Let’s face it, as marketers there’s something quite attractive about the idea of content marketing replacing advertising. Firstly, it’s nice to think we can attract new customers to our brands and maintain ongoing relationships with them by marketing content without relying on expensive TV or print advertising campaigns. And, in many ways, successful content marketing campaigns allow us to be the authors of our own success, literally.
There’s also the fact that modern content marketing provides metrics that advertisers would have killed for in times gone by. The most they could once hope for was questionable information gleaned from questionnaires and test groups. This meant we were left relying on assumptions about the interests and preferences of audiences, and guesswork as to what demographic made up this audience. Because we can now measure the consumption of the content we produce, we’re no longer groping in the dark.
The ability to see who has interacted with our brand content – and how and when this interaction took place – allows us to collect data not just about these interactions but also the individuals involved. This helps us to build content marketing campaigns that use automation, reach potential customers across a variety of platforms and give us valuable information about buying patterns, which in turn helps to build more effective content marketing (and advertising) campaigns. Sounds fantastic, doesn’t it? But is the prospect of advertising being completely replaced by content marketing really likely? Let’s ponder that thought.
Forget TV viewing figures and print circulation statistics, content metrics are now giving us a more accurate picture of brand reach and in many cases, a far better return on investment. It’s not all about the numbers though. For years we’ve been reading warnings about consumers switching off to advertising – they’ve tuned out of TV ads, they are increasingly using ad blockers online and they’re extra picky about who they allow into their inbox. Brands are having to up their game to ensure their message gets through.
The recognition of the importance of content marketing signals our acceptance of the changes in media consumption. As TV watchers head online, they’re skipping the traditional ad breaks. Even newspaper readers are beginning to access online publications through alternative platforms such as Facebook. And, in the world of outdoor advertising, recent advances with e-paper products are likely to fuel the already noticeable trend for more interactive displays.
Although the fashion business has long been dominated by expensive ads in glossy magazines, the likes of net-a-porter has paved the way for change by becoming a first-choice destination for fashion news and trends. The once-stodgy Burberry brand has transformed itself into the darling of digital content marketing and this is trickling down to mass market brands. Topman has just announced that it is setting up its own newsroom to ensure it has a consistent supply of trend-worthy videos. Even London Fashion Week now has live streaming, allowing fashion fans to cut out the media middleman and watch the shows from their own sofa.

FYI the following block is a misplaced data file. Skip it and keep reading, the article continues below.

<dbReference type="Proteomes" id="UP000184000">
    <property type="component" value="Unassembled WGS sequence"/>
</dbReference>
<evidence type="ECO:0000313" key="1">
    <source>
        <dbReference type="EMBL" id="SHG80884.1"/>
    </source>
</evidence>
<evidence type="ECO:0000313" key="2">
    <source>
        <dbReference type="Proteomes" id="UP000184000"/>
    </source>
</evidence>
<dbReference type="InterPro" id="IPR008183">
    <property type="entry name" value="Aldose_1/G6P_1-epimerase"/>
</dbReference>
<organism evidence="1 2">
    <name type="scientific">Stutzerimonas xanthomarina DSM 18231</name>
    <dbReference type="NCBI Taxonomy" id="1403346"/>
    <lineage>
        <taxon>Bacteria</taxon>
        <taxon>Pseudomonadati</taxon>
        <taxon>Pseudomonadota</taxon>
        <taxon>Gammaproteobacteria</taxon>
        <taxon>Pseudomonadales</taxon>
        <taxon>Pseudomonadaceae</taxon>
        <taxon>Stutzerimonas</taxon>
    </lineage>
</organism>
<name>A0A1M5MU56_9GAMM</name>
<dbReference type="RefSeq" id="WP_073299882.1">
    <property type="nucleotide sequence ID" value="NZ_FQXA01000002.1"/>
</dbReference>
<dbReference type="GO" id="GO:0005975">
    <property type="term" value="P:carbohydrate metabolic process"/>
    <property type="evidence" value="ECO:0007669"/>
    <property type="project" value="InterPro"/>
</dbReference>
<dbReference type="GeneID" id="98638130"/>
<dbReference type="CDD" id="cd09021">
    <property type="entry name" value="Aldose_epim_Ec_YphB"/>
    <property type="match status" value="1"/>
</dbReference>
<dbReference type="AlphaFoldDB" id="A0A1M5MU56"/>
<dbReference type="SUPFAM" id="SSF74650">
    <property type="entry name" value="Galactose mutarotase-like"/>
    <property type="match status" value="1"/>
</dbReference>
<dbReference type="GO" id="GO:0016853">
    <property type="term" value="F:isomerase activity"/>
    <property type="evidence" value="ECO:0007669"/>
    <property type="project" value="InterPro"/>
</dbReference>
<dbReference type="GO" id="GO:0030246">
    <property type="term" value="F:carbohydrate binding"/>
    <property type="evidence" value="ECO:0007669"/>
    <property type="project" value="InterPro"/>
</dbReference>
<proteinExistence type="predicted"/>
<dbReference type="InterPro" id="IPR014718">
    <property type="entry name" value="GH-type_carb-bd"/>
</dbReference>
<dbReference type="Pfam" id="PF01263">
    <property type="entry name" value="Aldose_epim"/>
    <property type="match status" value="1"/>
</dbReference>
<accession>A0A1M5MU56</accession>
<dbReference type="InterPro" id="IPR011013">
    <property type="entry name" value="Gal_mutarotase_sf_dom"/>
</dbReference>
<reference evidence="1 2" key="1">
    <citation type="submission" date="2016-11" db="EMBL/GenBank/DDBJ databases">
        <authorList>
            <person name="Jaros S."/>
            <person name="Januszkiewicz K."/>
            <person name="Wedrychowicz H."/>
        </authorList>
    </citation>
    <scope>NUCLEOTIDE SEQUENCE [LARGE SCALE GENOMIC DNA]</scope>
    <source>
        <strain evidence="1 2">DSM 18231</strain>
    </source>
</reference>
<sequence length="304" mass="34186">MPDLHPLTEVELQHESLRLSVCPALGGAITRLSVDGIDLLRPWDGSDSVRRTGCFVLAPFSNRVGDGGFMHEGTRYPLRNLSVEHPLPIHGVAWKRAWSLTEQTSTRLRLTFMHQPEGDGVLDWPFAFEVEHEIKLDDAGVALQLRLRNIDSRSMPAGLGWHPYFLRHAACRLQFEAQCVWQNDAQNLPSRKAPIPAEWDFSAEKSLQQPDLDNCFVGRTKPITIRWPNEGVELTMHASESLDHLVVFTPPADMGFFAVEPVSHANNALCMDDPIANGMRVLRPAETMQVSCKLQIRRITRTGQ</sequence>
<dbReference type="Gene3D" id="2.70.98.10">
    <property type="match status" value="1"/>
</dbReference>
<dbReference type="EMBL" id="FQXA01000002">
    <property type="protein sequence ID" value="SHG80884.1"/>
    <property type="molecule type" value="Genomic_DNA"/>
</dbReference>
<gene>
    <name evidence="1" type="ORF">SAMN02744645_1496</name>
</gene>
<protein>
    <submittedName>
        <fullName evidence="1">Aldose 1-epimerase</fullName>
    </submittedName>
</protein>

In his excellent piece for the Harvard Business Review, Branding in the Age of Social Media, Douglas Holt states: “Once audiences could opt out of ads, it became harder for brands to buy fame.” He’s hit the nail on the head there but that’s not quite the full picture. Holt goes on to explain that while brands are keen to master the power of content marketing, some of the biggest brands aren’t there yet and audiences themselves have a huge role to play in determining how things pan out.
Discussing Coca Cola’s massive content marketing commitment, announced to huge fanfare in 2011, Holt points out that when it comes to YouTube subscribers and visitors to their content hub, Coca Cola is being trounced by vloggers who have built audiences hungry for authentic content. Does this mean it’s game over for content marketing and brands? Of course not, but it does mean that advertising is still relevant – both as a supplementary strategy and as a means of working with online influencers. Content marketing is one way to fight the big switch-off but it’s one that works well when supported by other marketing and advertising strategies, including influencer partnerships.
It’s also worth considering that some of the best traditional advertising in recent years has taken on a strong storytelling format in order to help build brand affinity. Think about the annual Christmas adverts run by British retailer John Lewis. Much-anticipated at this stage, they pull on the heartstrings, appealing not just to TV audiences but clocking up six figure views on YouTube as well.
Not only is there room for advertising and content marketing to work in tandem, they have done so for decades – albeit without the digital focus. Some of the earliest content marketing came from an unlikely source. The US company John Deere, a purveyor of ploughs – and later, tractors – become a household name in the 1800s thanks to the brand’s educational approach.
In 1895 the company began publishing an agricultural magazine, The Furrow, to introduce farmers to new products and technology. This wasn’t simply a catalogue showing off the company’s wares; rather it was the agrarian version of Rolling Stone. A genuinely useful publication full of farming tips, it showed customers how certain products could change the way they did business.
The message that remains relevant is, of course, that usefulness must remain at the core of content marketing strategies. While more and more brands are keen to jump on board with content as a marketing strategy, they need to remember that quality and a genuine customer focus help breed success. Because in the field of content marketing, brands reap what they sow.